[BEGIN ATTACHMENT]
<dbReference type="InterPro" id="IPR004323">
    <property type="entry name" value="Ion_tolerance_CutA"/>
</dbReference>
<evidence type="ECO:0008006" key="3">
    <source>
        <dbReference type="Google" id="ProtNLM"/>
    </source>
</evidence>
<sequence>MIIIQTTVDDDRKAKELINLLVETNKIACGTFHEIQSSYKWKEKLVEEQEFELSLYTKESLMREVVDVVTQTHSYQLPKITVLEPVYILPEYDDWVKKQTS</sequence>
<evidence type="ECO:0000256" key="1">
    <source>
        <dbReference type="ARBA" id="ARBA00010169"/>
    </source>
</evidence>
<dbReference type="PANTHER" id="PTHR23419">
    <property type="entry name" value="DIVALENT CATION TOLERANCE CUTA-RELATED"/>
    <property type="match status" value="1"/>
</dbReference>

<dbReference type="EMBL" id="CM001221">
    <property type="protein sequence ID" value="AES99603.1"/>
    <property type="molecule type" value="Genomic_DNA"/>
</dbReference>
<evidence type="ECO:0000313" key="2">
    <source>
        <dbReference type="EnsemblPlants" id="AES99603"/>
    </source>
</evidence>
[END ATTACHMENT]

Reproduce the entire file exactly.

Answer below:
<dbReference type="InterPro" id="IPR004323">
    <property type="entry name" value="Ion_tolerance_CutA"/>
</dbReference>
<evidence type="ECO:0008006" key="3">
    <source>
        <dbReference type="Google" id="ProtNLM"/>
    </source>
</evidence>
<sequence>MIIIQTTVDDDRKAKELINLLVETNKIACGTFHEIQSSYKWKEKLVEEQEFELSLYTKESLMREVVDVVTQTHSYQLPKITVLEPVYILPEYDDWVKKQTS</sequence>
<evidence type="ECO:0000256" key="1">
    <source>
        <dbReference type="ARBA" id="ARBA00010169"/>
    </source>
</evidence>
<dbReference type="PANTHER" id="PTHR23419">
    <property type="entry name" value="DIVALENT CATION TOLERANCE CUTA-RELATED"/>
    <property type="match status" value="1"/>
</dbReference>

<dbReference type="EMBL" id="CM001221">
    <property type="protein sequence ID" value="AES99603.1"/>
    <property type="molecule type" value="Genomic_DNA"/>
</dbReference>
<evidence type="ECO:0000313" key="2">
    <source>
        <dbReference type="EnsemblPlants" id="AES99603"/>
    </source>
</evidence>